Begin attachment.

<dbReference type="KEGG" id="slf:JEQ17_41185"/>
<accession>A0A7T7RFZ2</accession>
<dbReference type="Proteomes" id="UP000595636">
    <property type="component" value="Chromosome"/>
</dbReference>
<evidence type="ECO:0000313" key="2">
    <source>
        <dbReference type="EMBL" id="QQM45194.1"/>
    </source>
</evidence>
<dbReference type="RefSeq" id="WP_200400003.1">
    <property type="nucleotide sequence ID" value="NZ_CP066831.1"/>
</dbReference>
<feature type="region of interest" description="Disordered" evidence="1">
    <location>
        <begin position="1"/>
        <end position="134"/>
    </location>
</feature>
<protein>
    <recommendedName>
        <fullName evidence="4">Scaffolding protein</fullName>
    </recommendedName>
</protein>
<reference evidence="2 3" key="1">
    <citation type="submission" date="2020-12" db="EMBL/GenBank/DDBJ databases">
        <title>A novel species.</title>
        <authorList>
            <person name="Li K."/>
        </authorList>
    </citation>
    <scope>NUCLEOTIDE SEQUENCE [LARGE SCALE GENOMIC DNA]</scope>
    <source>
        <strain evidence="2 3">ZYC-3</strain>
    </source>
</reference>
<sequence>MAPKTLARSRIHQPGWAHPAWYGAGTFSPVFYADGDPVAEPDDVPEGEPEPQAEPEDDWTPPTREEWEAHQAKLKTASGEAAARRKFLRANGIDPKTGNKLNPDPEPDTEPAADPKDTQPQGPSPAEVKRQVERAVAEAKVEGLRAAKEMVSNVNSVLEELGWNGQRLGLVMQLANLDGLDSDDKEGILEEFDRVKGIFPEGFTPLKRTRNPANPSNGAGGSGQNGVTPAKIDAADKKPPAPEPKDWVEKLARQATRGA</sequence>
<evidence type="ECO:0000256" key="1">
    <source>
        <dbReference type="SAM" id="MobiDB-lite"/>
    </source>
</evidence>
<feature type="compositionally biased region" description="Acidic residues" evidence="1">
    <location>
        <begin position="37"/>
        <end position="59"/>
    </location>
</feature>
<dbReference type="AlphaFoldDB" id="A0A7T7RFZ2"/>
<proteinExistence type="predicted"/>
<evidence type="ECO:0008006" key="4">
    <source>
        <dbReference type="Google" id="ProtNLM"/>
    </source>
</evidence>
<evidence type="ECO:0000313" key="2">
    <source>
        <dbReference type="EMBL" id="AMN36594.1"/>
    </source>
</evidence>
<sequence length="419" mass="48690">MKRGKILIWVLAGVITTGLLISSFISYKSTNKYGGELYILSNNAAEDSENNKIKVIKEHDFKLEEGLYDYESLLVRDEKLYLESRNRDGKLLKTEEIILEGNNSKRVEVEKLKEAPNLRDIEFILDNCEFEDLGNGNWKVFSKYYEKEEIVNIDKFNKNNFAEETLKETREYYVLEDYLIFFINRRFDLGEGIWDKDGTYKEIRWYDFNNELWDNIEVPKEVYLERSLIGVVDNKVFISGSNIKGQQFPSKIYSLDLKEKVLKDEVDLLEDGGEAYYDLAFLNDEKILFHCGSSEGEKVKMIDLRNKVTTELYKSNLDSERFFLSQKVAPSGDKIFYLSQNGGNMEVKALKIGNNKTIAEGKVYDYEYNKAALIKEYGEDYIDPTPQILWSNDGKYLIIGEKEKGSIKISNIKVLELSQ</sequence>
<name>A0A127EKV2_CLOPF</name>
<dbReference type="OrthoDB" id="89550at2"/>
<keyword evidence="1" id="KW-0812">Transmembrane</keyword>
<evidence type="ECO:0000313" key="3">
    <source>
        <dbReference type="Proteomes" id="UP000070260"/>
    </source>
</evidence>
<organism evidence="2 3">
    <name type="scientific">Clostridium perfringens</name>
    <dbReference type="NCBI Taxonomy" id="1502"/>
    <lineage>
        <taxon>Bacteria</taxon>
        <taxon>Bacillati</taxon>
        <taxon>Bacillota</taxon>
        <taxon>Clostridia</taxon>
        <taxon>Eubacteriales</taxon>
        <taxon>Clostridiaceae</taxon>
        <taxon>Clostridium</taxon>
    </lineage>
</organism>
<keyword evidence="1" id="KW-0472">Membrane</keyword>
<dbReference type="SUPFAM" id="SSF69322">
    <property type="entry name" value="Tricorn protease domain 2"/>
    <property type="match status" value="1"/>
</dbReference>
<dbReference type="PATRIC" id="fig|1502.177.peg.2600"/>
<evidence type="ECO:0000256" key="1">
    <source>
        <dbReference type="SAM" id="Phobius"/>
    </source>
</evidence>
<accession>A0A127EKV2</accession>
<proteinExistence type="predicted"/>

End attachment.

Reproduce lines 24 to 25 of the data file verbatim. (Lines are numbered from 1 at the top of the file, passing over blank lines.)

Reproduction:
</protein>
<reference evidence="2 3" key="1">